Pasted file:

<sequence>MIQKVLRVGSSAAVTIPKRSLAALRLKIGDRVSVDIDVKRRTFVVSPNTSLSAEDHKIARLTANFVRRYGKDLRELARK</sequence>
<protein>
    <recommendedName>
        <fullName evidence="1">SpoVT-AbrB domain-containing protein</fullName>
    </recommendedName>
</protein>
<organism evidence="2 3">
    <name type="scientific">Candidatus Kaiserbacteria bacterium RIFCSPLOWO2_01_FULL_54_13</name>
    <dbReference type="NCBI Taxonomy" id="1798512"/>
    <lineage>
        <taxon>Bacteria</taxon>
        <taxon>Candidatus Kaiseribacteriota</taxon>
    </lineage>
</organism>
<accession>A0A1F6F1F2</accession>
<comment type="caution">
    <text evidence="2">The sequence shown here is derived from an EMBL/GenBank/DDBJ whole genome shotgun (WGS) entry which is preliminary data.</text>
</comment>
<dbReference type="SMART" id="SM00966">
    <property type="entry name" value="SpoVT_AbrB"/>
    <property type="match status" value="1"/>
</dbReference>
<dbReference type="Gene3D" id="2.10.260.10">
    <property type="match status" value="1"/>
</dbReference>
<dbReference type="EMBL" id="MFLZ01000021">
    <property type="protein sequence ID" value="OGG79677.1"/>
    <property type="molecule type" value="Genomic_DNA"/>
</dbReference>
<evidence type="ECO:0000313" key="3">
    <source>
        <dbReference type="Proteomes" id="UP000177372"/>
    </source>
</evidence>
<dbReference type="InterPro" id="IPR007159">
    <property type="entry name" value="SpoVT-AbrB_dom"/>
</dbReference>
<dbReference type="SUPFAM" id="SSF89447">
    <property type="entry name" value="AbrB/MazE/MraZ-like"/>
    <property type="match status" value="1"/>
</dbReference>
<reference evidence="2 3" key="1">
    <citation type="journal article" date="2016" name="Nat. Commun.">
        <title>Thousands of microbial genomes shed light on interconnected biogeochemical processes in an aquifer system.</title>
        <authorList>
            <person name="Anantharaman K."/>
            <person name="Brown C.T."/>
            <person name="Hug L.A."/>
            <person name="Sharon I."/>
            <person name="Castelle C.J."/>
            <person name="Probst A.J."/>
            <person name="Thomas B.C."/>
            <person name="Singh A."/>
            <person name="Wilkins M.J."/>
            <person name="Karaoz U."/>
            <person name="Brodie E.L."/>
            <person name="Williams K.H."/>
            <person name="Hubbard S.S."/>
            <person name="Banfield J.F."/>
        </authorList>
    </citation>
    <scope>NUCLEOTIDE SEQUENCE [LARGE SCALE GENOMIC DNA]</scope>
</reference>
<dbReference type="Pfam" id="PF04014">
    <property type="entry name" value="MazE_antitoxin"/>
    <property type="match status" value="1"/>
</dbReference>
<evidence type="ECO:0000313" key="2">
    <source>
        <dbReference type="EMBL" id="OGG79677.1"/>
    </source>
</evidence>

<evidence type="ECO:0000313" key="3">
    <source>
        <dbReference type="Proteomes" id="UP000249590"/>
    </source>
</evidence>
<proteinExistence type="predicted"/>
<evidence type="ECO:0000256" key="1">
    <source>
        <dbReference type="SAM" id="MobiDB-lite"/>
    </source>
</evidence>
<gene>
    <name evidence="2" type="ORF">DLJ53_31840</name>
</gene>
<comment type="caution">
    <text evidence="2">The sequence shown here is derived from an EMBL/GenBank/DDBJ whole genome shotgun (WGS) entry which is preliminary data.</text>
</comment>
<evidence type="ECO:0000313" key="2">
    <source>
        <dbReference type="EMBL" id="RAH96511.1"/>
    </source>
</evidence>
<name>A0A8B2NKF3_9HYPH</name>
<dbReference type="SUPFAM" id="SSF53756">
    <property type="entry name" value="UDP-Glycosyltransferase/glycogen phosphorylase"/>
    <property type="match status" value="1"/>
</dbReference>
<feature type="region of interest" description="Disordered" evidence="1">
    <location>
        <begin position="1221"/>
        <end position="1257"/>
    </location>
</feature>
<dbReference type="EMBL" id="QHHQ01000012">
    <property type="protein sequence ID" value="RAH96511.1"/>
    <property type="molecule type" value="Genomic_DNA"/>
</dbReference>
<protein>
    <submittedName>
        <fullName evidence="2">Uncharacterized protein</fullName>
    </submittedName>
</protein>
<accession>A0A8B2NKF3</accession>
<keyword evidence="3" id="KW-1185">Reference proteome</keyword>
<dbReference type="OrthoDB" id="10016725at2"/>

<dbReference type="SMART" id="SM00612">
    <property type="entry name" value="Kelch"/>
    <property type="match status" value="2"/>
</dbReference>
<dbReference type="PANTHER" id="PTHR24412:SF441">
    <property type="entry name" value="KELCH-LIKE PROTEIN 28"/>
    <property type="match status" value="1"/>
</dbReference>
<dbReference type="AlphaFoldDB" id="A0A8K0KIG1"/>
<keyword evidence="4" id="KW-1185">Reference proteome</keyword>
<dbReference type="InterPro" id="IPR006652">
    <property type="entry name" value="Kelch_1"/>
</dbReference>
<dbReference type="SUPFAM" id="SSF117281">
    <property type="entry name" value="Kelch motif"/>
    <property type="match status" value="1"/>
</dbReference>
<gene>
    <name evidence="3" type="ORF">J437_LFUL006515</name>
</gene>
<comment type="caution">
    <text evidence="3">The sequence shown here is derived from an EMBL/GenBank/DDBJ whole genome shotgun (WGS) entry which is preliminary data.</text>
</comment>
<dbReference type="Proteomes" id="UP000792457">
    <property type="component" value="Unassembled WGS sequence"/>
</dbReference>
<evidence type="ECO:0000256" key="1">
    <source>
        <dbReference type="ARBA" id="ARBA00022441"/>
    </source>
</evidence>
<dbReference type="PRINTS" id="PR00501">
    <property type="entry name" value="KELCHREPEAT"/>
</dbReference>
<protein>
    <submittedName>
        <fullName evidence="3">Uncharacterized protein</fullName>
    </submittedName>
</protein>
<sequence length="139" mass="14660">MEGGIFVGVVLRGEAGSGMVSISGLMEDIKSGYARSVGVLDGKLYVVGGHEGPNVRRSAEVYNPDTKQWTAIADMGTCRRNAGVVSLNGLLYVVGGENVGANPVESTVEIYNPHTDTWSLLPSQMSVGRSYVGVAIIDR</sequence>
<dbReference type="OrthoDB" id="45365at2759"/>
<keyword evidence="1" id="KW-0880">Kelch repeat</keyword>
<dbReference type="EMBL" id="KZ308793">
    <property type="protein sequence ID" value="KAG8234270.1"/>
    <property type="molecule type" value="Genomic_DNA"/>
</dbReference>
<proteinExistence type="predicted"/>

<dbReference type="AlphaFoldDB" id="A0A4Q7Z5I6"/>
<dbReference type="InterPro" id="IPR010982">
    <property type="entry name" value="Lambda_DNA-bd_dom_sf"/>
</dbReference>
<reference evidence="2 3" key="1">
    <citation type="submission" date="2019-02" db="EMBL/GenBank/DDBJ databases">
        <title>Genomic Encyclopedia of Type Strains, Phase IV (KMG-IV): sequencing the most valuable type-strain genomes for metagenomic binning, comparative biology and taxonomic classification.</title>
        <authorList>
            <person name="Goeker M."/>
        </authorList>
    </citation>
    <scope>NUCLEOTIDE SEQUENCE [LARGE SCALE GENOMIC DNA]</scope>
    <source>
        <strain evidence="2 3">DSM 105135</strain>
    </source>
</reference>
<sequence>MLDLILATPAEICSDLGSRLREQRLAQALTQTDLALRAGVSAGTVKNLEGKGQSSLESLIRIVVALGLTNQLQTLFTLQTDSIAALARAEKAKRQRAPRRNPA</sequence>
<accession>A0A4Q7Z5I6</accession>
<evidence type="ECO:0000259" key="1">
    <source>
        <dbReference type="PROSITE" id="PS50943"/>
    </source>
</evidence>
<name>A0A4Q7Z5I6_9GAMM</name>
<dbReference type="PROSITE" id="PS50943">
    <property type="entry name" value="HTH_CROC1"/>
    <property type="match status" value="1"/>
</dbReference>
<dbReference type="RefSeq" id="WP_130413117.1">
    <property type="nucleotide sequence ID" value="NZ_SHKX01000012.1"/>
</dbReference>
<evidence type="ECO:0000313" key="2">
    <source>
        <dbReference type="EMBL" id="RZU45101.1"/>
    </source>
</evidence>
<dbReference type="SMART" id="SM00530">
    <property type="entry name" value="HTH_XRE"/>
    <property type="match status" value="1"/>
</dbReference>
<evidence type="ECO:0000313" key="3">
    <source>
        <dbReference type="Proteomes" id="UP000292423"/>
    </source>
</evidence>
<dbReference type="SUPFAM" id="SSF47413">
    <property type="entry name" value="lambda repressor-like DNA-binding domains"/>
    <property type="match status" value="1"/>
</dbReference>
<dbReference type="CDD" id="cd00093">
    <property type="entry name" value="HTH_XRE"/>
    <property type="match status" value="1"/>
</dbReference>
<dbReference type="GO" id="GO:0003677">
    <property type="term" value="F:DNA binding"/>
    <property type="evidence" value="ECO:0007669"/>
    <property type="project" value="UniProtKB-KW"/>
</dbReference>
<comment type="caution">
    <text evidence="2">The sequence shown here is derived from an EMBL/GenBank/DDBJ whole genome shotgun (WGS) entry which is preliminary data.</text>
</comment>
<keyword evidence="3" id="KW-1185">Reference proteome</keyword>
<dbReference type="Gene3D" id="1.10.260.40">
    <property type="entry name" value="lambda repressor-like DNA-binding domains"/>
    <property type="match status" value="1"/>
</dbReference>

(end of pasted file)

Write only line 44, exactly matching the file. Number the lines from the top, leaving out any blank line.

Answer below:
        <title>Thousands of microbial genomes shed light on interconnected biogeochemical processes in an aquifer system.</title>